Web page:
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J Neurol Neurosurg Psychiatry 79:47-51 doi:10.1136/jnnp.2006.113753
  • Paper

Differences between intracranial vascular malformation types in the characteristics of their presenting haemorrhages: prospective, population-based study

  1. C Cordonnier1,
  2. R Al-Shahi Salman1,
  3. J J Bhattacharya2,
  4. C E Counsell3,
  5. V Papanastassiou2,
  6. V Ritchie4,
  7. R C Roberts5,
  8. R J Sellar1,
  9. C Warlow1,
  10. SIVMS Collaborators*
  1. 1
    Division of Clinical Neurosciences, University of Edinburgh, Western General Hospital, Edinburgh, UK
  2. 2
    Institute of Neurological Sciences, Southern General Hospital, Glasgow, UK
  3. 3
    Department of Neurology, Aberdeen Royal Infirmary, Aberdeen, UK
  4. 4
    Fauldhouse Health Centre, Fauldhouse, Edinburgh, UK
  5. 5
    Department of Neurology, Ninewells Hospital and Medical School, Dundee, UK
  1. Dr Rustam Al-Shahi Salman, Bramwell Dott Building, Division of Clinical Neurosciences, University of Edinburgh, Western General Hospital, Edinburgh EH4 2XU, UK; Rustam.Al-Shahi{at}ed.ac.uk
  • Received 22 December 2006
  • Revised 28 March 2007
  • Accepted 21 April 2007
  • Published Online First 8 May 2007

Abstract

Objective: To determine the imaging and demographic characteristics of intracranial haemorrhages, which are subsequently found to be due to an underlying intracranial vascular malformation (IVM).

Methods: We compared the demographic and brain imaging characteristics of adults presenting with intracranial haemorrhage, subsequently found to be due to a brain arteriovenous malformation (BAVM), dural arteriovenous fistula (DAVF) or cavernous malformation (CM) in a prospective, population-based cohort of adults diagnosed for the first time with an IVM (The Scottish IVM Study (SIVMS)).

Results: Of the 141 adults in SIVMS who presented with intracranial haemorrhage, those with CMs presented at a younger age and were less handicapped. A total of 115 (82%) had intracerebral haemorrhage (ICH) with or without subarachnoid, intraventricular or subdural extension. ICH without extension into other compartments accounted for all CM bleeds, but only 50% of BAVM and DAVF bleeds. Median haematoma volumes differed (Kruskal–Wallis, p<0.0001): ICH due to BAVM (16.0 cm3, inter-quartile range (IQR) 4.7 to 42.0) and DAVF (14.1 cm3, IQR 4.9 to 21.5) were similar, but CM haematoma volumes were smaller (median 1.8 cm3, IQR 1.3 to 4.3). These findings were robust in sensitivity analyses. Small haematoma volumes occurred among all IVM types; the largest haematoma volume due to CM was 12 cm3, and volumes of >34 cm3 were only due to BAVM.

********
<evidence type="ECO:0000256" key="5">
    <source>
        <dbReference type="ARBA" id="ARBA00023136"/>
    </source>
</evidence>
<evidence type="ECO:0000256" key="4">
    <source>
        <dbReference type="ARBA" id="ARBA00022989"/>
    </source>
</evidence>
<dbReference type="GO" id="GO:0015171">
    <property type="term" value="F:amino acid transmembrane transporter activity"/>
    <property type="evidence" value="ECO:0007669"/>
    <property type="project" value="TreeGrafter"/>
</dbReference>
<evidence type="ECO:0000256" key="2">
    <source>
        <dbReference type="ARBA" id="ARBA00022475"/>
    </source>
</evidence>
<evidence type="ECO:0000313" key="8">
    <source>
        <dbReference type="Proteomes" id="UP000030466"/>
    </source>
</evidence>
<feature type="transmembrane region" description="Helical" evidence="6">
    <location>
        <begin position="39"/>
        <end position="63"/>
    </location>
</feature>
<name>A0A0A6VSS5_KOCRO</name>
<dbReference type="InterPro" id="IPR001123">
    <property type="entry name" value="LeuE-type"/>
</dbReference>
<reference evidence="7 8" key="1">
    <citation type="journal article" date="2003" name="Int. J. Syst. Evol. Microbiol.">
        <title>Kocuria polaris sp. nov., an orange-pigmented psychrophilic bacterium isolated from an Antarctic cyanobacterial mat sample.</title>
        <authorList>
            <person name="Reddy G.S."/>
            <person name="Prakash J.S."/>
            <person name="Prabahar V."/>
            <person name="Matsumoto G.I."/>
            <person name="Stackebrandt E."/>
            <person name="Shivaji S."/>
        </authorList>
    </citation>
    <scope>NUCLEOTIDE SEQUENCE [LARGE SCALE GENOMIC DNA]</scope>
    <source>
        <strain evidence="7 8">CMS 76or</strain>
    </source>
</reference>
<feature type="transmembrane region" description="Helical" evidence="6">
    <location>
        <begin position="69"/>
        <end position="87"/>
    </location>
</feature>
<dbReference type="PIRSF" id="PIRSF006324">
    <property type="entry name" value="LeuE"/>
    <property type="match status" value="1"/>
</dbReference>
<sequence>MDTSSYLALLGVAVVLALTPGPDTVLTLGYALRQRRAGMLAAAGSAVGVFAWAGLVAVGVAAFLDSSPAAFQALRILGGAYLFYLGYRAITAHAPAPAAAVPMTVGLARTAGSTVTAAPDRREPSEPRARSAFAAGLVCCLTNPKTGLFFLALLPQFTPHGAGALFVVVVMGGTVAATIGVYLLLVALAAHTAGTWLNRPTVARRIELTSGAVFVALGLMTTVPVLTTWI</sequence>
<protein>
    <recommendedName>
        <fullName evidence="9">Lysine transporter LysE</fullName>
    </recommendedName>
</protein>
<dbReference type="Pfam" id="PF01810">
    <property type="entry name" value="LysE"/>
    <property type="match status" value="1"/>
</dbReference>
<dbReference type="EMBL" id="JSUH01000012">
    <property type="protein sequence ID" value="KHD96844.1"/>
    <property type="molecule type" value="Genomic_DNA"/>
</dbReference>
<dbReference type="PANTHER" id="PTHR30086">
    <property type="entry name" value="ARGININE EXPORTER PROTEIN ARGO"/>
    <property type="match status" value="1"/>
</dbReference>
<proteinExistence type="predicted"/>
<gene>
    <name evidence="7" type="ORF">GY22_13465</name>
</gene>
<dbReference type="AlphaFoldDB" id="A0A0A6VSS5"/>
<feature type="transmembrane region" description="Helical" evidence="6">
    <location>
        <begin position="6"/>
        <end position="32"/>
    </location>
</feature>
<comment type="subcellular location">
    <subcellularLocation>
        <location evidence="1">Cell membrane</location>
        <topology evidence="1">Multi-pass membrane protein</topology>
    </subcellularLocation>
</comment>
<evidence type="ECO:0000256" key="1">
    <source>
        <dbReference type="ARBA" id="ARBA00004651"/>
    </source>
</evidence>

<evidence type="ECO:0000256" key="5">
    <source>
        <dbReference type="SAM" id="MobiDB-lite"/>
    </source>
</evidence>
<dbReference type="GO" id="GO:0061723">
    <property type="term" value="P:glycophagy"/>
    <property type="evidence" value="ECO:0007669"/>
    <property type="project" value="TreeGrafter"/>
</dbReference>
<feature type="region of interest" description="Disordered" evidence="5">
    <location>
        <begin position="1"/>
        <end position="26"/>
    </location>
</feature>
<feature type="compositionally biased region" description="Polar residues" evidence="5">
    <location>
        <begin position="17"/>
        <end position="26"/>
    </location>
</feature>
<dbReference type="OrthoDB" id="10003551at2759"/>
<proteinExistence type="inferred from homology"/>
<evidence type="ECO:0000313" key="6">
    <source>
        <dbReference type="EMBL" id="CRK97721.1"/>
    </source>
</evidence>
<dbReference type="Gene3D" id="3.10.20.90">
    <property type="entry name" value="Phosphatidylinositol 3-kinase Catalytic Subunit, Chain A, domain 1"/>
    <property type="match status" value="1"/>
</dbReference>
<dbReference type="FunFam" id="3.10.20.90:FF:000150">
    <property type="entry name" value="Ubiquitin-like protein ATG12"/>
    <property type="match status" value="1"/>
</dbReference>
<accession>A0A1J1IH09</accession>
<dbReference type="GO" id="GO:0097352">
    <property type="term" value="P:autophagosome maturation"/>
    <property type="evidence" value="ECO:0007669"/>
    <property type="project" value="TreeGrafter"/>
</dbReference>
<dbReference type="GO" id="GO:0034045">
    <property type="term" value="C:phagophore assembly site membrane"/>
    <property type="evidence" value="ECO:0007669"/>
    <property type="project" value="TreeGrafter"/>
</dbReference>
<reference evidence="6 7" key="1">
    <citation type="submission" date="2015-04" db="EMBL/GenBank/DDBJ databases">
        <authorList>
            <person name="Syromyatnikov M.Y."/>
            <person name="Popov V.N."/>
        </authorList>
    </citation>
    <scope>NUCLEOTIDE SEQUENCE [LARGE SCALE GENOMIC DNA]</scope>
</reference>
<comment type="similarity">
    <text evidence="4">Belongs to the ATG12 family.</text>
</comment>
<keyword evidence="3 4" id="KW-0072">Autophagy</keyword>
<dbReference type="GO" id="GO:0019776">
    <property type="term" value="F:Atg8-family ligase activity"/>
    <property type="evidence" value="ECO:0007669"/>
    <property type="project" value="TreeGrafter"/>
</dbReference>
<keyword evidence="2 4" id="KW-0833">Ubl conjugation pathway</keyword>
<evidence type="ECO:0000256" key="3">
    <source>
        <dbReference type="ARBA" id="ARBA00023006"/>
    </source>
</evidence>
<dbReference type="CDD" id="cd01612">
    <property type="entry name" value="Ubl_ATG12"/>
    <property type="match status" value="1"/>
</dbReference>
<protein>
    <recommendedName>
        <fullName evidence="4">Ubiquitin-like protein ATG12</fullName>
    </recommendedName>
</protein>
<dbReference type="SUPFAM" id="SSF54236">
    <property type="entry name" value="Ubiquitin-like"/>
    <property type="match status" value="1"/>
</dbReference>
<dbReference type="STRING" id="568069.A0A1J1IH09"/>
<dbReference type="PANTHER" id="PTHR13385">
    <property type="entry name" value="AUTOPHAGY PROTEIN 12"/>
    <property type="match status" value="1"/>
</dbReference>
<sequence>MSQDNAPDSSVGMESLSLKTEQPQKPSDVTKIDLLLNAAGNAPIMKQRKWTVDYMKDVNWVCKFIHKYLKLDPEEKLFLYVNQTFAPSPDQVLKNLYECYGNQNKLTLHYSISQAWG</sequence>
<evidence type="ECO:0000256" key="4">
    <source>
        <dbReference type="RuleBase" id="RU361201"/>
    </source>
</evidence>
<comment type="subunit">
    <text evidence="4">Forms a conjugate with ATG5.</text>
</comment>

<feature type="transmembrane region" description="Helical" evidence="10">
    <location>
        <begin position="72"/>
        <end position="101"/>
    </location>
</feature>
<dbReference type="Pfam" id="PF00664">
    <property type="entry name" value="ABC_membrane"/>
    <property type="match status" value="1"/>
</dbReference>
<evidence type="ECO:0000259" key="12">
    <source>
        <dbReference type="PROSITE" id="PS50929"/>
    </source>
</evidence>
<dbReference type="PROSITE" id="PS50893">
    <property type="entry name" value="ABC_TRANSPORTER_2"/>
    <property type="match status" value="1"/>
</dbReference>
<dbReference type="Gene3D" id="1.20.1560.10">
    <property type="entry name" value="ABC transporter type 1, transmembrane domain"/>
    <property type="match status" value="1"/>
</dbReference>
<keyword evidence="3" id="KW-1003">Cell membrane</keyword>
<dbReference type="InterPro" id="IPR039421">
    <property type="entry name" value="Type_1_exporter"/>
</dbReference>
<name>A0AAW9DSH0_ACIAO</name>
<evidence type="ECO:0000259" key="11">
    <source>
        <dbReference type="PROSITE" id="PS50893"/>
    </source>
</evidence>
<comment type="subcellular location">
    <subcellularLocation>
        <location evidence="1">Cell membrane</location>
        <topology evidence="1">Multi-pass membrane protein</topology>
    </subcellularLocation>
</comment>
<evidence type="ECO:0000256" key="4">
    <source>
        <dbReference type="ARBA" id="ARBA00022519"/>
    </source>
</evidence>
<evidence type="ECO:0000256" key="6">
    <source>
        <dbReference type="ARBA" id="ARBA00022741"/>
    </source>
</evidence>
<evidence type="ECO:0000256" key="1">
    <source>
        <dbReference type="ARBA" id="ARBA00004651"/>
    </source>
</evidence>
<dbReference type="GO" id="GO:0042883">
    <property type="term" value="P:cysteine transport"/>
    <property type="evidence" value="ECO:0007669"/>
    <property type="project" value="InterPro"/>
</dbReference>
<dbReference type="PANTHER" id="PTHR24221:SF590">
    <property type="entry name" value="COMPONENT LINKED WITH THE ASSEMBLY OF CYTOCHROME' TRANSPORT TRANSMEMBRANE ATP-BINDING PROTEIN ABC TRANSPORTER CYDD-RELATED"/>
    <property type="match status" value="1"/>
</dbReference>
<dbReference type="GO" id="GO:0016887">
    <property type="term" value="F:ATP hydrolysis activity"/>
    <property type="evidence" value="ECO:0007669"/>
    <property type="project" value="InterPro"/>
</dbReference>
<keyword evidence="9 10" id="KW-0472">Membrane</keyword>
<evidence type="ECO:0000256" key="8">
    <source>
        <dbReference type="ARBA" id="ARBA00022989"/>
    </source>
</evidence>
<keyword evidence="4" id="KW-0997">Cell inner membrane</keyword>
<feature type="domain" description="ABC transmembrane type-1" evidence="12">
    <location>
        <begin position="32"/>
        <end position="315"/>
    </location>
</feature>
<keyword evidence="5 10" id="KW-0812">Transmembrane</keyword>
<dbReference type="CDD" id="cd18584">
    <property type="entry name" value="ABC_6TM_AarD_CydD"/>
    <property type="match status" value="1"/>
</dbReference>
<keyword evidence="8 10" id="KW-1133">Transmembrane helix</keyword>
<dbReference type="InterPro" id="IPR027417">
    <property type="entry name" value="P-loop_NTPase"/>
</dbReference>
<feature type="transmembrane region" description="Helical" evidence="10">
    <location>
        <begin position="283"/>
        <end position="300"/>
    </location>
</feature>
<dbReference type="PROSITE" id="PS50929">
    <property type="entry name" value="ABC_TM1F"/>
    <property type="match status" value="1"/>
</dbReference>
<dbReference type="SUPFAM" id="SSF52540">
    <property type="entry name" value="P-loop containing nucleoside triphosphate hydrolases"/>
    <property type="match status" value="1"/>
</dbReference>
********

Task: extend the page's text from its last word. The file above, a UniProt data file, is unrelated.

Conclusions: Intracranial haemorrhages found to be due to IVMs differ in adults’ age of presentation and clinical severity, as well as the volume and distribution of the haematoma within the brain compartments.

Footnotes

  • See Al-Shahi R, et al. Stroke 2003;34:1156–62 for a listing of the SIVMS collaborators (updates at www.sivms.org).

  • Competing interests: This study was funded by the Medical Research Council (Clinical Training Fellowship G84/5176 and Clinician Scientist Fellowship G108/613), The Chief Scientist Office of the Scottish Executive Health Department (Project Grants K/MRS/50/C2704 and CZB/4/35), and a Project Grant from the Stroke Association (TSA04/01). CC was funded by the European Neurological Society, the Journées de Neurologie de Langue Française, the Stevenson Exchange Scholarship and the Fondation Bettencourt Schueller.

  • Competing interests: None.

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